Indiana 79, Purdue 62
BLOOMINGTON, Ind. (AP)—Just one thing spoiled Gene Keady’s final game at Indiana’s Assembly Hall on Tuesday night.
The Hoosiers won, handily.
Bracey Wright, who missed three of the past four games with an ankle injury, scored 27 points as Indiana beat Purdue 79-62, another defeat in what has become the worst season in the retiring Keady’s 25 years as coach of the Boilermakers.
For Indiana, still on the bubble for a possible NCAA tournament bid, the game may have been one of its best.
“It was our best game defensively,” coach Mike Davis said. “The effort and the intensity were definitely there. Everybody played well.
“Bracey shot well, didn’t force anything and let the game come to him.”
Wright, who had 19 points in the second half, led the Hoosiers with seven rebounds and committed only one foul in 37 minutes.
“I felt good,” Wright said. “The ankle was holding up. It felt good to see the ball go through the basket like that, especially from the 3. It was all clicking for me.”
Wright was 5-of-6 from 3-point range in the second half.
Purdue (7-17, 3-10 Big Ten) stayed close in the first half, even leading early in the game, but Indiana (13-11, 8-5) ran off 20 straight points in the first 8 minutes of the second half, and Purdue never recovered.
Wright had 11 points during that run, including three straight 3-pointers, and the Hoosiers took their biggest lead at 56-32 before Brandon McKnight hit the Boilermakers’ first basket in more than 6 minutes.
“They kind of got rattled a little bit and our crowd got into it,” Wright said of Purdue’s collapse. “Our players really stepped up, especially on defense.”
David Teague led Purdue with 26 points and Carl Landry added 20.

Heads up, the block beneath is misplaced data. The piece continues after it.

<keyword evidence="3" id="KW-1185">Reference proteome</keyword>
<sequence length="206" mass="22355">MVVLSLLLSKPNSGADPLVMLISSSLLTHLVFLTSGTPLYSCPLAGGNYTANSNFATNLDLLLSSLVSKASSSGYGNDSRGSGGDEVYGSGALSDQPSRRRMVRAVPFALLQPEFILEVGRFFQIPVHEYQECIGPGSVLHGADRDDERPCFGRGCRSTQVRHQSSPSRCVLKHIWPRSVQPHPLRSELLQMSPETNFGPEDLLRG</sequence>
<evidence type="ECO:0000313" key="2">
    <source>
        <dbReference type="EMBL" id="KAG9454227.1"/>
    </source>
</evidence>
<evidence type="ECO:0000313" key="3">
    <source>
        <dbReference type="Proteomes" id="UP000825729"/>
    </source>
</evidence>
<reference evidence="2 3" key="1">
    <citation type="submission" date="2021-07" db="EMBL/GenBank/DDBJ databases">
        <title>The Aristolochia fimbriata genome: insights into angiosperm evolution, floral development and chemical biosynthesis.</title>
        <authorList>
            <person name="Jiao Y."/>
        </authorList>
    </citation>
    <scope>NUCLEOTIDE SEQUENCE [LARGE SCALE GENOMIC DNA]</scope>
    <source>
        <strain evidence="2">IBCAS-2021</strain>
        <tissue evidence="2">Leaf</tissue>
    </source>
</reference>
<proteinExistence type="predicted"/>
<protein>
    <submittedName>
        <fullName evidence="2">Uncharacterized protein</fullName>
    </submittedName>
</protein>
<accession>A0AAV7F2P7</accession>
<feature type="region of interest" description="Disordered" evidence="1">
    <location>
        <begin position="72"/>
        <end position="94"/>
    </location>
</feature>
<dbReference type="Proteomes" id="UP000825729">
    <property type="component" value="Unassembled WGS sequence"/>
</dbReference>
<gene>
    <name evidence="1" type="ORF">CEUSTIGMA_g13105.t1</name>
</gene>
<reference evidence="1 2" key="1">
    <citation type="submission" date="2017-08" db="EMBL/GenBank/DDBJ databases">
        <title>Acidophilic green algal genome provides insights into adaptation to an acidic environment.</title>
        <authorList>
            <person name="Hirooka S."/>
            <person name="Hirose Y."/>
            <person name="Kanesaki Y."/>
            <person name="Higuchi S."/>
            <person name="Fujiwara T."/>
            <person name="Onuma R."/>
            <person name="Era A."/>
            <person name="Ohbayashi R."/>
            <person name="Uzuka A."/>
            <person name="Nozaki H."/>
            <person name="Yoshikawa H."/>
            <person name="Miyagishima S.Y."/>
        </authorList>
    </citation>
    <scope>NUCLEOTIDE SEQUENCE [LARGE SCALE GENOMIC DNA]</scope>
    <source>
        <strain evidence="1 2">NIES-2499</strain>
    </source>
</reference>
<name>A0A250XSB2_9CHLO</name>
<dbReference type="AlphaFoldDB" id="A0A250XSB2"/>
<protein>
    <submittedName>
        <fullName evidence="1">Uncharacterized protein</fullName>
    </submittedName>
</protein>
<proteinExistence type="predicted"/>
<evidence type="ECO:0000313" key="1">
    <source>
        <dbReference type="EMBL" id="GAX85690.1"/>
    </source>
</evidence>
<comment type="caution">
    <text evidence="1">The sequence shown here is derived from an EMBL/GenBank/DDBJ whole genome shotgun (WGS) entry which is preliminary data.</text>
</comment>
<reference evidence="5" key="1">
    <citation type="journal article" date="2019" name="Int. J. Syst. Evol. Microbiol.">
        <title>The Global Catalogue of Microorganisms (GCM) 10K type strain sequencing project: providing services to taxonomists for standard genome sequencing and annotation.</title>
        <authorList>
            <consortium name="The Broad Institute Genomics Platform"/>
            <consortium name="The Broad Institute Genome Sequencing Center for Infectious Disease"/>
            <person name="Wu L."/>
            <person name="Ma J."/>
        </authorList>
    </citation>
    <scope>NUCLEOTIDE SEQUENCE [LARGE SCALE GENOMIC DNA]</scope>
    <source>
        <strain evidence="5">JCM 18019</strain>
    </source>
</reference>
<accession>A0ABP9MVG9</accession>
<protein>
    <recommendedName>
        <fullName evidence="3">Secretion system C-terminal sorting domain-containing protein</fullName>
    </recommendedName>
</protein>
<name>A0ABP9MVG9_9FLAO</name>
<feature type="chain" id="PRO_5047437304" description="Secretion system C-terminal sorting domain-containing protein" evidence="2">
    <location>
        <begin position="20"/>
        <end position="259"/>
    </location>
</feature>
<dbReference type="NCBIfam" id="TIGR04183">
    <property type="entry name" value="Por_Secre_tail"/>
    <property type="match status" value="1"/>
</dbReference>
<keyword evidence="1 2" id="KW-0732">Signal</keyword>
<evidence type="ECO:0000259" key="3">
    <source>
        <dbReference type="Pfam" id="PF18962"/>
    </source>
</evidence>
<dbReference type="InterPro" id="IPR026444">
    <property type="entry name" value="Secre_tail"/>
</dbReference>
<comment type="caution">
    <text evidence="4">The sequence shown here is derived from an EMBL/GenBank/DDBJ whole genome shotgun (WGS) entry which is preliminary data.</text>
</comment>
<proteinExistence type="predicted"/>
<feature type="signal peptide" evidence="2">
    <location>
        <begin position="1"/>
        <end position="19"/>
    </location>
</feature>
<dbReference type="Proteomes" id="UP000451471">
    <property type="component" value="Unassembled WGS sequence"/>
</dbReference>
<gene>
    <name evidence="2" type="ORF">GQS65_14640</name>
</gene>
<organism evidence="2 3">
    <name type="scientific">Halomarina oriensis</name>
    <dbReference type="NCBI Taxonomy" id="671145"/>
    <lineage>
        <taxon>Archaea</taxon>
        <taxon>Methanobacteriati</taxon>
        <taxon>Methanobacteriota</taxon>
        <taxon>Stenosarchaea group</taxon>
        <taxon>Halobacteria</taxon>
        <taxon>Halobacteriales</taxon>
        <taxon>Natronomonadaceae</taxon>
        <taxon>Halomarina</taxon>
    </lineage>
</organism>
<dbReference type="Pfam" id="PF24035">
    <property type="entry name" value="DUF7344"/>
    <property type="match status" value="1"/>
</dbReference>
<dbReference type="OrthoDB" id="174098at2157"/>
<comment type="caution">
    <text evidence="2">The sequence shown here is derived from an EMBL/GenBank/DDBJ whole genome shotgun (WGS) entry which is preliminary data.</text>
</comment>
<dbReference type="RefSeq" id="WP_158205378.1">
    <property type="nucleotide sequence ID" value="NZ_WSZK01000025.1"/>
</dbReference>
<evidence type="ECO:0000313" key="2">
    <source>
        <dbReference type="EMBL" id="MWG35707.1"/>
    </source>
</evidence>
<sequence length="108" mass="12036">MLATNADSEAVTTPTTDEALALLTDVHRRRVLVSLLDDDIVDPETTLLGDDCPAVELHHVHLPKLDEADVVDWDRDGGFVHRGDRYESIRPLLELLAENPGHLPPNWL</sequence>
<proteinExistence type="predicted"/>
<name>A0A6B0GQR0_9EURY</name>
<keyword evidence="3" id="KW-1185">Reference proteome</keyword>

Freshmen A.J. Ratliff and D.J. White added 15 and 14, respectively, for the Hoosiers.
The loss left Keady with a 23-27 record against Indiana, 6-18 in Assembly Hall, and fans began chanting “Goodbye, Keady” with about 3 minutes to go.
Before the game, the fans gave Keady a warm, standing ovation as he walked onto the court and he received a parting gift—a portrait of him painted on a section of the Assembly Hall floor—from Davis.
“The ovation was very much appreciated,” Keady said. “It’s pretty unusual when you have this kind of rivalry. I’ll remember that for a long time. But I’ll remember the butt-kicking they gave us longer.”
The Hoosiers led 34-30 at halftime, and Purdue was still within four points before White started the 20-point run. The next four baskets—interspersed with Purdue fouls and turnovers—were all 3-pointers.
The Boilermakers came within 15 points with 8 minutes to go, but Wright hit two more 3-pointers and the Hoosiers stayed comfortably ahead the rest of the game.
“Both teams played hard in the first half,” Keady said. “But you have to take it up a notch in the second half if you’re playing on the road. We let them take up the intensity, and that was it.
“They shot well, rebounded, did the things you have to do to win.”
The victory gave Davis a 7-2 record against Keady in the 5 years since Bob Knight was fired. Davis said Purdue “has had its struggles this year” but that he hoped Keady would continue coaching somewhere.
“He taught me a lot, just going against his teams,” Davis said.